Email Auto-Replies: Bring Your ‘A’ Game

Yesterday, Tim Herrera of the New York Times posted an article about email auto replies which, after soliciting submissions, included a number of reader entries.

That this simple article elicited enough of a reaction for me to write a rebuttal of sorts is somewhat surprising: we’re talking about email auto replies here. But my point is that an opportunity was missed. Most submissions were, quite frankly, banal.  Auto replies are inherently boring and mechanical–why not inject a little creativity into them?

I’m not saying everybody should do it–auto replies would become tedious very quickly if the quirky autoreply became the norm–but I do think it’s a shame that New York Times readers whiffed on the opportunity to display some ingenuity.

Find below a sample of my email auto-replies from the past few years. My key points are  places and dates–those have to be included and factual. Any other details are at the mercy of whatever comes into my brain as I stare at the blank auto reply screen.


May 21-June 6, 2015: I will be leading an ethnographic expedition to the southern Russian Far East from May 21-June 6, 2015 to explore patterns of Dutch colonization and seek the lost city of Hotte. Please accept my apologies for any delays in correspondence that result.

July 21-August 4, 2015: Jonathan Slaght got on the wrong plane and ended up on the northern Japanese island of Hokkaido. Given his lack of local savvy and an impeding series of cultural misunderstandings, it is likely he will not find his way out until August 4th. Thank you for your patience.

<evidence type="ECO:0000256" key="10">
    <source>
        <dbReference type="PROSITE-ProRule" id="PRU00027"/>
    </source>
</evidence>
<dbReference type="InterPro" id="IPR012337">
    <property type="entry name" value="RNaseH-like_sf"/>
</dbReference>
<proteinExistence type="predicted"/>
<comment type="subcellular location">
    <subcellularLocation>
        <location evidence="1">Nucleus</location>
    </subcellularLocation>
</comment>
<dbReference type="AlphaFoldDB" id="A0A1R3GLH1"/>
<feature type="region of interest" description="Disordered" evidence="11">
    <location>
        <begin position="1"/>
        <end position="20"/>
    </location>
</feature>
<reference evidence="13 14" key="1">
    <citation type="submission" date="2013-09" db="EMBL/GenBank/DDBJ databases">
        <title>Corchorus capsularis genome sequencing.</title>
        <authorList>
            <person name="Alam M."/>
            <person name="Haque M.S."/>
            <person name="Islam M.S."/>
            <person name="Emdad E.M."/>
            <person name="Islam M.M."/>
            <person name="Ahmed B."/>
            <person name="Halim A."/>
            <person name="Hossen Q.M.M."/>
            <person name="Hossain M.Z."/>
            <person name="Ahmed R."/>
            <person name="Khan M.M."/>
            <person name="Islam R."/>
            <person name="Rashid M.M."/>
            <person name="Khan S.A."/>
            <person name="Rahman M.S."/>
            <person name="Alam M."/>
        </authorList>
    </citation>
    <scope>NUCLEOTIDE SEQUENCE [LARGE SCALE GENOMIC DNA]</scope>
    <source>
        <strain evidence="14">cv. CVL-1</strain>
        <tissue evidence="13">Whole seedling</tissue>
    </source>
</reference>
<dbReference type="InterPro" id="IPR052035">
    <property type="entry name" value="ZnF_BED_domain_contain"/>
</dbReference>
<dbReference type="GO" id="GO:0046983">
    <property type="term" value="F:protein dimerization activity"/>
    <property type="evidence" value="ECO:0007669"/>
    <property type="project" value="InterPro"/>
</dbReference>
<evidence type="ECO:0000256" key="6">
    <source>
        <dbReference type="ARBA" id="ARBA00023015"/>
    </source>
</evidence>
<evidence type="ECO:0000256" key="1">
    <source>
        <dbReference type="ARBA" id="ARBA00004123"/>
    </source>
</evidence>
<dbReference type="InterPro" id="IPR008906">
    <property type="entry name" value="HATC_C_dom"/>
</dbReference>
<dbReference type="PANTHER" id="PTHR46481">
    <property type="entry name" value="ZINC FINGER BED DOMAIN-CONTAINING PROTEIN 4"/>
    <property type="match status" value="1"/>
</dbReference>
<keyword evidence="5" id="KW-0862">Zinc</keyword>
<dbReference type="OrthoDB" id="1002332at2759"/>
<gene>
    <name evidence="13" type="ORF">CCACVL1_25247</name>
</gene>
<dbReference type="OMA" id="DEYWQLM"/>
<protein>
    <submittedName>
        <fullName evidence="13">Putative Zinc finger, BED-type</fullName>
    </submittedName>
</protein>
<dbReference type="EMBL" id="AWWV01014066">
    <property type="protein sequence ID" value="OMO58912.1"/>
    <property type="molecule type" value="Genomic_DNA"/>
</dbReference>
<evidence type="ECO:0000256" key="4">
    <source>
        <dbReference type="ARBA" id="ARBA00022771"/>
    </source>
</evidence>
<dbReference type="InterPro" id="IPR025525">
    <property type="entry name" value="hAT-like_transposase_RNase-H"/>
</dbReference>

Feb 11-March 10, 2016: Jonathan Slaght, sweaty, tired, and not paying attention, is probably about to fall into a river while looking for fish owls in Russia. Email access between now and the middle of March will be spotty, at best, and he will likely be wet and cold. Thank you for your understanding.

Jan 7-Jan 23, 2017: Jonathan Slaght, in the middle of a Jan 04-23 trip that includes the Bronx Zoo, a conference in Singapore, and inter-tidal mudflats in Myanmar, is trying to understand why he thought he could fit all he needed into a single carry on.

Feb 14-March 01, 2017: Jonathan Slaght, having decoded a mysterious message engraved on a ring bequeathed to him by a wealthy stranger, is following the clues. His journey will take him to the exotic Russian Far East where, between February 14th and March 1st, he will face grave dangers unlike any he has ever seen. Obviously, his replies to your emails may be delayed.


So come on! Have a little fun every now and then. Your bored co-workers will thank you.

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The Fragility of Field Plans

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Sometimes your truck makes it across the frozen river, and sometimes it doesn’t. Photograph courtesy Anton Gabrielson

When our truck broke through the ice of the Funtovka River, it nearly sank the 2012 field season.

The river wasn’t particularly deep, maybe four feet at that spot, but the open water was a sufficient barrier to prevent the rest of our caravan—a pickup truck and a snowmobile—from following suit. The truck, a formidable Kamaz, scraped back to shore among shrieks of metal grinding through ice, leaving a splintered bumper and shattered headlights to float slowly downstream in the slushy water.